India prides itself on gender-sensitive legislation. But even its progressive laws have had little impact on the lives of ordinary Indian women; those who live in rural areas and depend on the land to survive. More than 80 per cent of women in rural India are dependent on agriculture, yet less than 10 per cent own land, the most important household asset for supporting families and providing food, income, and security…
The Indian Constitution says women are equal to men, and the country prides itself on gender-sensitive legislation. But even its progressive laws have had little impact on the lives of ordinary Indian women; those who live in rural areas and depend on the land to survive. More than 80 per cent of women in rural India are dependent on agriculture, yet less than 10 per cent own land, the most important household asset for supporting families and providing food, income, and security.
Without land in their names, women aren’t entitled to the residence certificate that allows them to access institutional credit, such as bank loans. Without this residential certificate, tribal families can’t get a caste certificate that guarantees their children free admission to school. And they can’t take advantage of agricultural extension programs, such as Government offers of subsidised seeds and fertilisers.
A new project in the western State of Orissa, where I work, shines a spotlight on the huge number of women who are farming to support themselves and their children. They act as heads of household but have no control over the land on which they rely. They are impoverished and vulnerable, in part because the Government has been slow to recognise the number and importance of female farmers who are heads of independent households.
The Government of Orissa has from time to time introduced progressive policies and programmes to allocate land to the landless, but none have specifically targeted women, especially single women. A family is eligible to receive land whether the head of the household is a man or a woman. But a single, widowed, divorced, or abandoned woman staying with her father or brother isn’t considered a head of household, and therefore isn’t eligible to get land. This applies even if she has children and needs to work to support them, and even if she lives with a relative because she is too poor to live independently. If a woman never marries or if she loses her husband, she may find herself dependent on family structures that unfortunately don’t always feel obliged to sustain her. The implicit presumption in the law is that single women will be taken care of and enjoy a share of the family’s resources. But in India, this isn’t always the case; these women are often viewed as not having a right to family resources.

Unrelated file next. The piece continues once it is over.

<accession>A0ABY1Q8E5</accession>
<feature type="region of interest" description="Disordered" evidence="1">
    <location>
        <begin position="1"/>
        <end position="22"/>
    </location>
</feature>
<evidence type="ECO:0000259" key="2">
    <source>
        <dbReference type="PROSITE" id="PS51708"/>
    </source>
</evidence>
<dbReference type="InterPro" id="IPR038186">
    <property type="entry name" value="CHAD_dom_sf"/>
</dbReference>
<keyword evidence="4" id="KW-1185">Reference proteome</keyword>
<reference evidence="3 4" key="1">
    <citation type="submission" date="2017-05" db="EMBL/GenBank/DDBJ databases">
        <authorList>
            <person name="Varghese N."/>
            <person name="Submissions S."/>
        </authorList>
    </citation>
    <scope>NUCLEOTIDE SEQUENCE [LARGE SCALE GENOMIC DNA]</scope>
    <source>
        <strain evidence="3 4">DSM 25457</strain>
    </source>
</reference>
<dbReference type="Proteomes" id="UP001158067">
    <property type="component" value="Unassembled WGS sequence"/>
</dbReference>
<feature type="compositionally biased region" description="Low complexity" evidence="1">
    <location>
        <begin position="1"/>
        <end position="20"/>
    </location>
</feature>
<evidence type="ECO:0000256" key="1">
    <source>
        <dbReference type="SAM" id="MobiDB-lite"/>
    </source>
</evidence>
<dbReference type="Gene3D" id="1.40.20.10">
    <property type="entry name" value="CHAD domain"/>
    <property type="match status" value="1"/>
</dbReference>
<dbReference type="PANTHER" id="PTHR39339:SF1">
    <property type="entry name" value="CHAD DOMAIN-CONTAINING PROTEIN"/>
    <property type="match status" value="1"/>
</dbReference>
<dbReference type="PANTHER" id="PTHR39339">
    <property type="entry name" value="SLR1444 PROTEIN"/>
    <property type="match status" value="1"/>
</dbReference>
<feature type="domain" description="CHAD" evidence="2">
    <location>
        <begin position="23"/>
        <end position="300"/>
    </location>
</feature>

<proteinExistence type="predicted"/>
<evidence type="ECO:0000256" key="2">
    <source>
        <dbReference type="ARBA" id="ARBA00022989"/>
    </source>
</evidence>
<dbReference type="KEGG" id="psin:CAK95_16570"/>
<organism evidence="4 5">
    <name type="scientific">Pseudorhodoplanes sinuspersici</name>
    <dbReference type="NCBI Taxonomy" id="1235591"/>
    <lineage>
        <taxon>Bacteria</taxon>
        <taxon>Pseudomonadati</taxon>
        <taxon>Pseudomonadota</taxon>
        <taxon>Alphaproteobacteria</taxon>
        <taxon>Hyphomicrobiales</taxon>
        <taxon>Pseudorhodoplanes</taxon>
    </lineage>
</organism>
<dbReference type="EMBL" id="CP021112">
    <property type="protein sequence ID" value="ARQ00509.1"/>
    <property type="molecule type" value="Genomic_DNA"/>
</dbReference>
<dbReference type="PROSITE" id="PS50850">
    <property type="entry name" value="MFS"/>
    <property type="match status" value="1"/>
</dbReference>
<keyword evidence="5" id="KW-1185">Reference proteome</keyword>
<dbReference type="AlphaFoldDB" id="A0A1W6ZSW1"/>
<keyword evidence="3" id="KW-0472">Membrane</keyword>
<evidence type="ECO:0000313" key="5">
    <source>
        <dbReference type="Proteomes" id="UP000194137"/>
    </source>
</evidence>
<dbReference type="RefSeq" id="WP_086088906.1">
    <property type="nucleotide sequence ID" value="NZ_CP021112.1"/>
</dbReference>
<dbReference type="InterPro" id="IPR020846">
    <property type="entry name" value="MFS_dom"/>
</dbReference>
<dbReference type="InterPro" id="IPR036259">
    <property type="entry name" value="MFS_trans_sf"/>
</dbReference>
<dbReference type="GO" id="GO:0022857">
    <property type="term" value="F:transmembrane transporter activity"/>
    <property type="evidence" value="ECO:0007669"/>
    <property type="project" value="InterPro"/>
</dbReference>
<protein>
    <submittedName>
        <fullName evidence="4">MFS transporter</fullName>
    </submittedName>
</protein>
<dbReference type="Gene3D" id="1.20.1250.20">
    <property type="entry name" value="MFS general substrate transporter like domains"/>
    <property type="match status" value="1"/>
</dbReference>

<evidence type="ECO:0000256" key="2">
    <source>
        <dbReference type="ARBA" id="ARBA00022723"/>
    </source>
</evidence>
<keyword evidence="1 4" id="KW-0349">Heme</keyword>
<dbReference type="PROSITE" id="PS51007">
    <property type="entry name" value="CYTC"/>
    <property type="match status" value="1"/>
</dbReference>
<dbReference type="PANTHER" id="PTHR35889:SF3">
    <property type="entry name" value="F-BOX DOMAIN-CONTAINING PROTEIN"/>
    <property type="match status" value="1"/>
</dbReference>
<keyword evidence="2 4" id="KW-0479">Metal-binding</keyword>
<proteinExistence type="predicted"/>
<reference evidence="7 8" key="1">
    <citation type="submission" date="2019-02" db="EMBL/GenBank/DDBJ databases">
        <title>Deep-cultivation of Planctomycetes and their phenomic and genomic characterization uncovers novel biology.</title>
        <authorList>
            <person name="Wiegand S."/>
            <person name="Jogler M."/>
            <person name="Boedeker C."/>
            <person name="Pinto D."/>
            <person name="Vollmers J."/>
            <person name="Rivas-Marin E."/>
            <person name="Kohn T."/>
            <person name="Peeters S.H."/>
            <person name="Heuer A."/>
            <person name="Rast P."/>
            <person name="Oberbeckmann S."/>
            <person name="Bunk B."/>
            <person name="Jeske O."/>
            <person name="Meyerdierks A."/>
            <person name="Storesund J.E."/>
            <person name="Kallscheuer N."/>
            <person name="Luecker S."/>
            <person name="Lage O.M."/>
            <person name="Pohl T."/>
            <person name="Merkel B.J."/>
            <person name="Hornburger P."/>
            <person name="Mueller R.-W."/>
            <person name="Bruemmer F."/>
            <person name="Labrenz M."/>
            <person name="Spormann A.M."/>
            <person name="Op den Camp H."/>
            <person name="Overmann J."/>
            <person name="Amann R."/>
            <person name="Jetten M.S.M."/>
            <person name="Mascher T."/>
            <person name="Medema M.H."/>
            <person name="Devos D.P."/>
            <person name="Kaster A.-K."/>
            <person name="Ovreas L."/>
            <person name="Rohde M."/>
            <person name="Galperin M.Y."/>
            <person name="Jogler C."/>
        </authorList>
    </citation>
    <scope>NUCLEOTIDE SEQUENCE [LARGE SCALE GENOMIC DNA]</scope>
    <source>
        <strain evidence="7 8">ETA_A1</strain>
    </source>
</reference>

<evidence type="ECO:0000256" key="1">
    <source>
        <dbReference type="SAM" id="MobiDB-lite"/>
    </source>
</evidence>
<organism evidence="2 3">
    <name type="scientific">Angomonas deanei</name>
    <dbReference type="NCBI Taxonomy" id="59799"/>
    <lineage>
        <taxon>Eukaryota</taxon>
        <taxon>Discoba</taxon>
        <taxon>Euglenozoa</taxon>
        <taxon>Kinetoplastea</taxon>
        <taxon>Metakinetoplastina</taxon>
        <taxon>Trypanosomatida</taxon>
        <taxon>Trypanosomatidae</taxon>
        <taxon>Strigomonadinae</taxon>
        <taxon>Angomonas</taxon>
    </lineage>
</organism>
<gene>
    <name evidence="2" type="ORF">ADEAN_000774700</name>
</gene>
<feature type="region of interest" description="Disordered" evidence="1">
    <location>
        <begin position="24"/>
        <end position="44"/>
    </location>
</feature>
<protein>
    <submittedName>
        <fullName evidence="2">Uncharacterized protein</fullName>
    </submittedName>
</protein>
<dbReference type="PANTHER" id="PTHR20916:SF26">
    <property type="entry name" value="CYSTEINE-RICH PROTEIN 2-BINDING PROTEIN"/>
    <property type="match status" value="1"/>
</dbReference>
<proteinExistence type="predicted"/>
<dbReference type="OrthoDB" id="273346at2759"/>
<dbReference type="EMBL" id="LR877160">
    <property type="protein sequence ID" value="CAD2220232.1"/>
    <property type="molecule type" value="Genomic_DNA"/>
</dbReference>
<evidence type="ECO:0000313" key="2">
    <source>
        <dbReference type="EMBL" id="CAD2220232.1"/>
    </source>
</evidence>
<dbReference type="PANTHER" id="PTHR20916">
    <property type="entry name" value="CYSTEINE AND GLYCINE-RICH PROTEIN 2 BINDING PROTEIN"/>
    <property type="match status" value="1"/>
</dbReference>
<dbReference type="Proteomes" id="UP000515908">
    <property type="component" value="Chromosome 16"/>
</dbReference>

According to the Hindu Succession Act 1956 (amended in 2005), single women are entitled to receive a share of land from their paternal or in-law’s families. But negotiating such rights in rural India is extremely difficult.
The law intends to give women the right to share equally in decisions over land, but this puts them on a collision course with culture. The result is many women don’t insist on their right because of a fear of violence from their families. Women can pay a heavy premium for progressive laws that intend to empower them. Such laws invariably challenge the traditional social order that requires women to voluntarily sacrifice their rights to preserve harmony in their families.
To address this problem, Government officials in Ganjam district, with technical assistance from Landesa, an NGO, have established a Women’s Support Centre in each of the district’s tehsils, or administrative divisions. These WSCs are designed to help ensure that rural single women can obtain homestead land.
The WSCs rely on Anganwadi, or healthcare, workers who visit rural areas to check on pregnant women and newborns, to identify landless women who are heads of households and single women living with families.
In about four months, the WSCs have identified 57,422 single women out of 304,754 households in 1,238 villages in rural Orissa. Government officials expect that 20 per cent of these women will be eligible to receive Government land (some could inherit land from their fathers) and others will be assisted with applications for other Government programs like food supplement program.
If the WSC program extended throughout Orissa, as is likely, more than half a million single women could get land, finally bringing to life the ideals embodied in India’s laws and constitution.
(Sanjoy Patnaik is Odisha State Director for Landesa, a global development non-profit that works to secure land rights for the world’s poor.)